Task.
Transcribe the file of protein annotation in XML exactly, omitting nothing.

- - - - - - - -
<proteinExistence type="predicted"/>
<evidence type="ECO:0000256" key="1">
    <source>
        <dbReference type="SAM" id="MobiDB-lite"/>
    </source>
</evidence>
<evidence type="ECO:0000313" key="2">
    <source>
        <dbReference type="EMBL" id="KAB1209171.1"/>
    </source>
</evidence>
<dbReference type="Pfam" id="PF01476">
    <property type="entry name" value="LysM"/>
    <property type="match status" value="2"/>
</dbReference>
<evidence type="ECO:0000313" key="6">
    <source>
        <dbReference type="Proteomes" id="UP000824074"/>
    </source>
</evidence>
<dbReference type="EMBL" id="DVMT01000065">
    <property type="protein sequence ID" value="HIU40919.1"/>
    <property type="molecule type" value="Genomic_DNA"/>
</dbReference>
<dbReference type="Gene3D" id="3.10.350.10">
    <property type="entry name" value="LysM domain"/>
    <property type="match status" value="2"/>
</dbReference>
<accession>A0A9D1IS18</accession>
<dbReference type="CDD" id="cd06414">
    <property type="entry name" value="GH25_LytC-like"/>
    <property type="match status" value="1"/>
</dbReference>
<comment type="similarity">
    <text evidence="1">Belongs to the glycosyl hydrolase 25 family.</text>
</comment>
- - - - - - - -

<proteinExistence type="predicted"/>
<evidence type="ECO:0000256" key="1">
    <source>
        <dbReference type="SAM" id="MobiDB-lite"/>
    </source>
</evidence>
<evidence type="ECO:0000313" key="2">
    <source>
        <dbReference type="EMBL" id="KAB1209171.1"/>
    </source>
</evidence>
<dbReference type="Pfam" id="PF01476">
    <property type="entry name" value="LysM"/>
    <property type="match status" value="2"/>
</dbReference>
<evidence type="ECO:0000313" key="6">
    <source>
        <dbReference type="Proteomes" id="UP000824074"/>
    </source>
</evidence>
<dbReference type="EMBL" id="DVMT01000065">
    <property type="protein sequence ID" value="HIU40919.1"/>
    <property type="molecule type" value="Genomic_DNA"/>
</dbReference>
<dbReference type="Gene3D" id="3.10.350.10">
    <property type="entry name" value="LysM domain"/>
    <property type="match status" value="2"/>
</dbReference>
<accession>A0A9D1IS18</accession>
<dbReference type="CDD" id="cd06414">
    <property type="entry name" value="GH25_LytC-like"/>
    <property type="match status" value="1"/>
</dbReference>
<comment type="similarity">
    <text evidence="1">Belongs to the glycosyl hydrolase 25 family.</text>
</comment>